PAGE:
The relationship between food and health has been more than proven. A healthy diet has positive effects and influences good health. But the field of scientific research goes far beyond this, and experts do not always agree. For example, in a session on Thursday, José María Ordovás, a pioneer in nutrigenomics from Boston explained that ‘there is no consensus on what a healthy diet is’. Because, in reality, ‘people's responses to the same diet are different’. This is what the experts call ‘hidden nutrition’, in other words, how ‘the composition of 99% of our food is unknown’.
Scientists believe it is necessary to make progress in personalised nutrition, i.e. to adapt each person's diet to their own characteristics in order to ‘achieve lasting behaviour over time that is beneficial to our health’.
A group of international experts recently took part in the 3rd EIT Food Innovation Forum, where the latest studies on nutrition and health were shared. This time the forum was virtual.
On Thursday, several recent studies were released. These included one carried out by EIT Food analysing the 109 initiatives developed in recent years in southern Europe to reduce overweight in order to ‘understand the continuous increase in child obesity despite the measures being implemented’, explained Lorena Savani, from the European consortium.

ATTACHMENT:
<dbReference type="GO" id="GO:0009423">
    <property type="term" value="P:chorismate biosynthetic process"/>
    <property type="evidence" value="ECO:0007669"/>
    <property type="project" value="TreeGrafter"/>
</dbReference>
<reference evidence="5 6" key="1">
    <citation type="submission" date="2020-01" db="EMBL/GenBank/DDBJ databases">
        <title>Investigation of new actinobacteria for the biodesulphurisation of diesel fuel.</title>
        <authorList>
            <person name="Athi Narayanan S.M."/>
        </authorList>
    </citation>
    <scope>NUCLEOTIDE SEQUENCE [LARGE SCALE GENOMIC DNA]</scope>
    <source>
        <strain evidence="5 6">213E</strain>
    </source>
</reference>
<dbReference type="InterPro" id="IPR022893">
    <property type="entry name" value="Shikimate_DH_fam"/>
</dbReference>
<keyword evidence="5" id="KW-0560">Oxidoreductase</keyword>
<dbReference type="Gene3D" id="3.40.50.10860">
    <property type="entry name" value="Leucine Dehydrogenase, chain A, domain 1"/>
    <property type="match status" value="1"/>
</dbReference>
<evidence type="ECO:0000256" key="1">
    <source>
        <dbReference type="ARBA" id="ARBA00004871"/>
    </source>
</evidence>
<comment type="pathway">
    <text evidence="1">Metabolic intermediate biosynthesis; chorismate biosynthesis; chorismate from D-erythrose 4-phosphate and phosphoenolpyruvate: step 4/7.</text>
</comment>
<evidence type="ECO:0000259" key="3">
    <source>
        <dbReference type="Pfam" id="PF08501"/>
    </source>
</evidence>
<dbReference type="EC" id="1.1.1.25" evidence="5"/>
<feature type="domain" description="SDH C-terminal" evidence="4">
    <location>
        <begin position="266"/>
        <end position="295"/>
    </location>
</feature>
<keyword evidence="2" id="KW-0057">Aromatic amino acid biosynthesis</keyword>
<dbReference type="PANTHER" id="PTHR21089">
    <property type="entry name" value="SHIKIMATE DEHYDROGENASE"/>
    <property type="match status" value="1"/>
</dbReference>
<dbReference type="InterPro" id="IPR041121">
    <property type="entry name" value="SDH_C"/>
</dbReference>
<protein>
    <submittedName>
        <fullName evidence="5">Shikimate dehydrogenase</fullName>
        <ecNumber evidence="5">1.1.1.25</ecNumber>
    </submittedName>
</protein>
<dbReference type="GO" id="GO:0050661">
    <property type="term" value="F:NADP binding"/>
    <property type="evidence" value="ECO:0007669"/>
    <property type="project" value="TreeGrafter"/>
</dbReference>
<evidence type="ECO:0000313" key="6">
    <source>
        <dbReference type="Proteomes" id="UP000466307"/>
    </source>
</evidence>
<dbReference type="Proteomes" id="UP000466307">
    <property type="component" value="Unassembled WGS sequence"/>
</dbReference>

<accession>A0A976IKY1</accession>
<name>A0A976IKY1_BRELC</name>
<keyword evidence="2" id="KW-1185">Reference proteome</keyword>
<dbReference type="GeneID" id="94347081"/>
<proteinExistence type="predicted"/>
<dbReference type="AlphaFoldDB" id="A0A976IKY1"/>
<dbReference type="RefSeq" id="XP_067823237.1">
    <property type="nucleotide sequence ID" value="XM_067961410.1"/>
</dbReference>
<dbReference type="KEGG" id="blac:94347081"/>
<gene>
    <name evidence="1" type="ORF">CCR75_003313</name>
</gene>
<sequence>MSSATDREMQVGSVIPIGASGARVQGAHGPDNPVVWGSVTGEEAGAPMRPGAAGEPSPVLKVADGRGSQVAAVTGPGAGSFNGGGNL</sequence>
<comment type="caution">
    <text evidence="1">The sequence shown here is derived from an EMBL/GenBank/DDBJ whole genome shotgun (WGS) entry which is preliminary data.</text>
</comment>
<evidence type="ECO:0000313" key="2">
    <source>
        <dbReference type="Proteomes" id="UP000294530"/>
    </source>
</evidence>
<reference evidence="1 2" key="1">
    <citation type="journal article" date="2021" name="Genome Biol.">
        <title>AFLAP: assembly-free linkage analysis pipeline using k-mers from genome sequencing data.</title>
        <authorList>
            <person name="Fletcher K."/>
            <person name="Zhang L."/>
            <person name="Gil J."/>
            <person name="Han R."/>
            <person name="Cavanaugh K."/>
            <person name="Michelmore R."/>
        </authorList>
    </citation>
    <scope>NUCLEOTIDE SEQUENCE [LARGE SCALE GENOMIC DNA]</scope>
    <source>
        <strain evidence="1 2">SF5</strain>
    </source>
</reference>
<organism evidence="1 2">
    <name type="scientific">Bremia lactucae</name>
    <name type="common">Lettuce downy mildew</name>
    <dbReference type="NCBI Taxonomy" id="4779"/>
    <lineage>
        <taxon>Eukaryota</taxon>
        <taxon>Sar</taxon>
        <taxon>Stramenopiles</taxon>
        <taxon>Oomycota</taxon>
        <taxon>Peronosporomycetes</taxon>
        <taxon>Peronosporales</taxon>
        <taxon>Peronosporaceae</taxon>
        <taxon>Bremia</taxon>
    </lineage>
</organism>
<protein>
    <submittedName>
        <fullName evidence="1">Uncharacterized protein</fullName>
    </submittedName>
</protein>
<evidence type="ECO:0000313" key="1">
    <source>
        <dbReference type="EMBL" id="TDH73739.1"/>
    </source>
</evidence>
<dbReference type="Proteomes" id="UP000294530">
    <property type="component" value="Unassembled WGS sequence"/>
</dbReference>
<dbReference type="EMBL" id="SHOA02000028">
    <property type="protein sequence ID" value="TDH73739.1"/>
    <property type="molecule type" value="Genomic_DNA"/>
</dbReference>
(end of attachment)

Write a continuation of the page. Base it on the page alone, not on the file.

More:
Maria Hassapidou from the European Federation of Associations of Dietitians, gave guidelines on how to prevent obesity in society. This problem has ‘tripled’ in recent years in southern Europe, and has beaten the countries of northern Europe because ‘unfortunately the Mediterranean diet is no longer followed as strictly, physical activity has reduced and the consumption of sweetened drinks and processed foods has increased’. She is not in favour of increasing taxes on these products–’it is the last step to take’– and prefers a commitment to ‘promoting healthier foods’.
‘Machines see correlations where the human mind does not’ says neurologist Ignacio Hérnandez Mendrano.
Artificial intelligence and nutrition
Neurologist Ignacio Hernández Medrano described the countless practical applications of artificial intelligence in the field of health, and also in nutrition. Based on the fact that ‘machines see correlations where the human mind does not’, this technology helps to diagnose multiple diseases.
For example, a machine can predict cardiovascular risk by examining a person's ocular fundus, something that no human can do’. It is also possible to predict who will respond to certain treatments, ‘and all this is applicable to nutrition’.
‘As we age, our immune system weakens," states Ascensión Marcos, from CSIC
At the EIT Food Innovation Forum, the potential of the microbiota (the microorganisms present in the human body, and specifically in the intestine) was also tackled. It is in fact ‘a field that has very little knowledge about for now’, according to Luca Cocolin, professor at the University of Turin. Similarly, applications of immunonutrition were explained. ‘As we age, our immune system weakens," stated Ascensión Marcos, from CSIC, who explained how ‘there are COVID-19 patients who, on leaving hospital, are suffering from skin, intestines or liver problems, among others. Above all, the elderly, more men than women, and also obese people’.